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6 of 6 people found the following review helpful
5.0 out of 5 stars AUSTEN'S ERA LEAPS OFF THE PAGE, 8 Jan. 2012
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This review is from: Jane Austen's Letters (Hardcover)
This new edition of Jane Austen's letters must surely take pride of place on the bookshelves of anyone who claims to love this extraordinary novelist.

The minutiae of her daily existence are meticulously recorded, and it is Austen's talent for expressing the seemingly mundane that brings the author and her letters so remarkably to life. Of the political history of all periods we have more than our fair share, subject as it is to the interpretation and opinion of various historians - popular or otherwise - and our understanding of an age changes every day, but it is only through contact with letters and journals such as these that we can stand face to face with the ordinary men and women that make up an era.

To quote from the product description above:
"This fourth edition incorporates the findings of new scholarship to enrich our understanding of Austen and give us the fullest and most revealing view yet of her life and family. There is a new preface, the biographical and topographical indexes have been amended and updated, a new subject index has been created, and the contents of the notes added to the general index."

Readers perhaps unfamiliar with Austen should not be put off by the parochial and intimate detail that fills her letters - it is precisely that detail and her powers of observation that make her novels as relevant today as they were when first published two centuries ago. To read her letters is to enter the same room as Miss Austen and her correspondents, to hear their laughter and tears, and to share in the daily life of this astonishing and unfortunately short-lived genius.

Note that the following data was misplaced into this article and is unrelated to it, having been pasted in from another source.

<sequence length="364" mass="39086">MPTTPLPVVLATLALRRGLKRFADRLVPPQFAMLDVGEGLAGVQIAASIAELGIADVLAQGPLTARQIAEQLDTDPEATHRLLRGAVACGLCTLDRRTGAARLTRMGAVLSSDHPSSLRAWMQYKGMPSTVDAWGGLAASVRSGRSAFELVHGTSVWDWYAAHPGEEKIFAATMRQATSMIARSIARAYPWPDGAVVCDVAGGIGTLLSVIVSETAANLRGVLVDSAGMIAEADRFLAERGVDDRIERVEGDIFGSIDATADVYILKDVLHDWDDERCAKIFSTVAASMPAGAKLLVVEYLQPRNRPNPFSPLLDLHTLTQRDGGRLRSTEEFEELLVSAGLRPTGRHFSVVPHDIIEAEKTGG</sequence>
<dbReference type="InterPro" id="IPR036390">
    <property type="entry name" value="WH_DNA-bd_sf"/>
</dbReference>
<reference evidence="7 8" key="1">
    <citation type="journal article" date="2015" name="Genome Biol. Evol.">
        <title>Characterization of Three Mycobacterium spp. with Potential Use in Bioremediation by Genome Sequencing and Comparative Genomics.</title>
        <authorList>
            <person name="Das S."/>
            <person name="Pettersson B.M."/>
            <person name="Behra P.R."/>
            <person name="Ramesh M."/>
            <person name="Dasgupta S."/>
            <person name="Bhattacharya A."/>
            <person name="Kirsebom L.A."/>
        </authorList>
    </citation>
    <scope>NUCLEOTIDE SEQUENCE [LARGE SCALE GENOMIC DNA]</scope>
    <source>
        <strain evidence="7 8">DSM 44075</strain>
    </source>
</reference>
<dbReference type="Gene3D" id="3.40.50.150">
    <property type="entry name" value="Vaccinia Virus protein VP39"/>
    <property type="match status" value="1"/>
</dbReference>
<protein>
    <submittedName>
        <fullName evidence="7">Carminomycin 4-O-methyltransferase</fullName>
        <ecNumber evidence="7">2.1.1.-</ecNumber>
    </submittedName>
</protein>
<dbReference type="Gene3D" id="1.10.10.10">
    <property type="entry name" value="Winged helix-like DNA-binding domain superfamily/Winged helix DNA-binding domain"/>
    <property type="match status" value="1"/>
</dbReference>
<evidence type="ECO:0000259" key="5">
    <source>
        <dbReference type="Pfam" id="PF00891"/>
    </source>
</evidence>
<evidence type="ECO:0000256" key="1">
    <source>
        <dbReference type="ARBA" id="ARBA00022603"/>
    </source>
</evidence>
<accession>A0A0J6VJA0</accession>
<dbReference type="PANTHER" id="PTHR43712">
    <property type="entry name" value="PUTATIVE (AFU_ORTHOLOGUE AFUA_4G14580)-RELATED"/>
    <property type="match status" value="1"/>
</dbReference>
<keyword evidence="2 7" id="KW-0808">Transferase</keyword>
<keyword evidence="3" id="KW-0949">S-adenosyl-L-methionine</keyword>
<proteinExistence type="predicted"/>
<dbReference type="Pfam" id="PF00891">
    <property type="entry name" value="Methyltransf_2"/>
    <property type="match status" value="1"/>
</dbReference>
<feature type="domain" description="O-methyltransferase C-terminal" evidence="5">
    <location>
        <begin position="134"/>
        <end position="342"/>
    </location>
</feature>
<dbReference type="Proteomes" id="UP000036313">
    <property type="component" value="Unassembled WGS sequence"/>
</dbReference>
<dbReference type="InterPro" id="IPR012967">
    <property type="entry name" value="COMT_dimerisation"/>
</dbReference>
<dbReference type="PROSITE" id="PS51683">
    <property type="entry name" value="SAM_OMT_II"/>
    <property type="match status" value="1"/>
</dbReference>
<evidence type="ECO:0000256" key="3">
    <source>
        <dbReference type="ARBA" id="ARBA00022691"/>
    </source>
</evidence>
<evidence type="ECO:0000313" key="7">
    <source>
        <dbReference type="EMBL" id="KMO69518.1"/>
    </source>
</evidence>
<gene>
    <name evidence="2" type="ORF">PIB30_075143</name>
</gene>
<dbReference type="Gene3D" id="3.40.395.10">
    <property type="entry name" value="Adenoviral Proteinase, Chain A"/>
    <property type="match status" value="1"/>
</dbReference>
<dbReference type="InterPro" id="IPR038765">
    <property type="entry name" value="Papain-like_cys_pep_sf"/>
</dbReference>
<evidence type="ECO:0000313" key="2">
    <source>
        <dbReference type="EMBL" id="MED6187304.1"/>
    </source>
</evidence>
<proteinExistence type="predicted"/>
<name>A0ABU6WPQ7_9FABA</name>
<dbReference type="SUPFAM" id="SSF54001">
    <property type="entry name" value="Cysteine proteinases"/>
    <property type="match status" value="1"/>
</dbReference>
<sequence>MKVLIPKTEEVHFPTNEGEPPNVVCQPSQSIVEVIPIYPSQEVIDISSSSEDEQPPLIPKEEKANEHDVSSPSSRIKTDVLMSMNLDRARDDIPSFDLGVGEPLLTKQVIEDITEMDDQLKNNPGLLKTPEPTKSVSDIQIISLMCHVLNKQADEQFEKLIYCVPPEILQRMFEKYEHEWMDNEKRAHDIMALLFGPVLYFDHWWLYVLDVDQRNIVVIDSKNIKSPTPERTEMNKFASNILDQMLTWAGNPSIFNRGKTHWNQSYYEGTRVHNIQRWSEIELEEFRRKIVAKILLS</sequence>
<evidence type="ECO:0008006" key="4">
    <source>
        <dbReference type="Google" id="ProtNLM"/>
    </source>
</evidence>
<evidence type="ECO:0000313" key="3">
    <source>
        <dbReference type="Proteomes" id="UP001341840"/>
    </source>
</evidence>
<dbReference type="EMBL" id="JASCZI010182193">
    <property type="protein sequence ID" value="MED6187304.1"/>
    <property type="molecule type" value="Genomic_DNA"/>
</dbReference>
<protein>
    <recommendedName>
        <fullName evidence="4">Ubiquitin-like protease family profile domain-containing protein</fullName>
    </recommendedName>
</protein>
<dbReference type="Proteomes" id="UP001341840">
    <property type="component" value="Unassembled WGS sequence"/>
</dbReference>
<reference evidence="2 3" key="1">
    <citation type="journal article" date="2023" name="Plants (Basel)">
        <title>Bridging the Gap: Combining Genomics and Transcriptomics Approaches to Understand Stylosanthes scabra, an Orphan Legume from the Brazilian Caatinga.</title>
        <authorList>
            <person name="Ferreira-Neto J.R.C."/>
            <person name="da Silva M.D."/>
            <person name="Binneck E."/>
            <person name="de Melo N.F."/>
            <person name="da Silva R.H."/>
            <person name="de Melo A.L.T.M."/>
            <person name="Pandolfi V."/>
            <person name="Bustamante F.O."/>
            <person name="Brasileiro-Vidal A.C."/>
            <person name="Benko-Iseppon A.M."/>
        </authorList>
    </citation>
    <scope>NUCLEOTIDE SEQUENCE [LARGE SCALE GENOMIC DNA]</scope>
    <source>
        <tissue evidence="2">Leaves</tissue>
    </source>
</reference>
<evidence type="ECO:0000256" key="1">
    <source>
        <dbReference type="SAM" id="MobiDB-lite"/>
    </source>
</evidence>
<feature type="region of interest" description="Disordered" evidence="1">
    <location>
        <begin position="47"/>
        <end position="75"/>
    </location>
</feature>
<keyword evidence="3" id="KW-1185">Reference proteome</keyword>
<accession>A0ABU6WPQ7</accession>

This fourth edition is elegantly produced in one volume - maybe a little tightly bound to be quite comfortable, and in a size of print that is not always easy on the eye - but minor quibbles aside, Austen devotees (hand in hand with those just beginning their acquaintance with her) can and should relish every lively word. It will be a long time before this edition is superseded.
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Showing 1-3 of 3 posts in this discussion
Initial post: 13 Oct 2012 13:36:30 BDT
I confess to being prejudiced: Thomas Hardy really irritates me and I hate D.H. Lawrence for all the harm he did to literature.
I still live on unfavorable memories of Jane Austen. You are offering me a back door to correct my judgment.
I don't enjoy the literary canon and Austen is now has become a formidable intrusion.

In reply to an earlier post on 13 Oct 2012 18:19:00 BDT
Green Knight says:
Have a look at Fay Weldon's remarkable book 'Letters to Alice'. It's a collection of letters to a fictional niece who is forced to study Jane Austen at university, and hates her!
It explains the novels and Austen's gifts so superbly that one cannot help but emerge grateful for her legacy.
I was 'taught' Pride & Prejudice at school. It took me 30 years to recover. Now, I love it. Fay Weldon helped enormously.

In reply to an earlier post on 15 Oct 2012 15:15:54 BDT
I know where my Austen books are, an unusual feat, in US Signet editions.
In my high school days we were forced, and I mean forced to love French literature till the dreaded Revolution, so we were able to love the post Revolution literature, just by ourselves, as if we were animals gifted with reason, and all the foreign
literatures.
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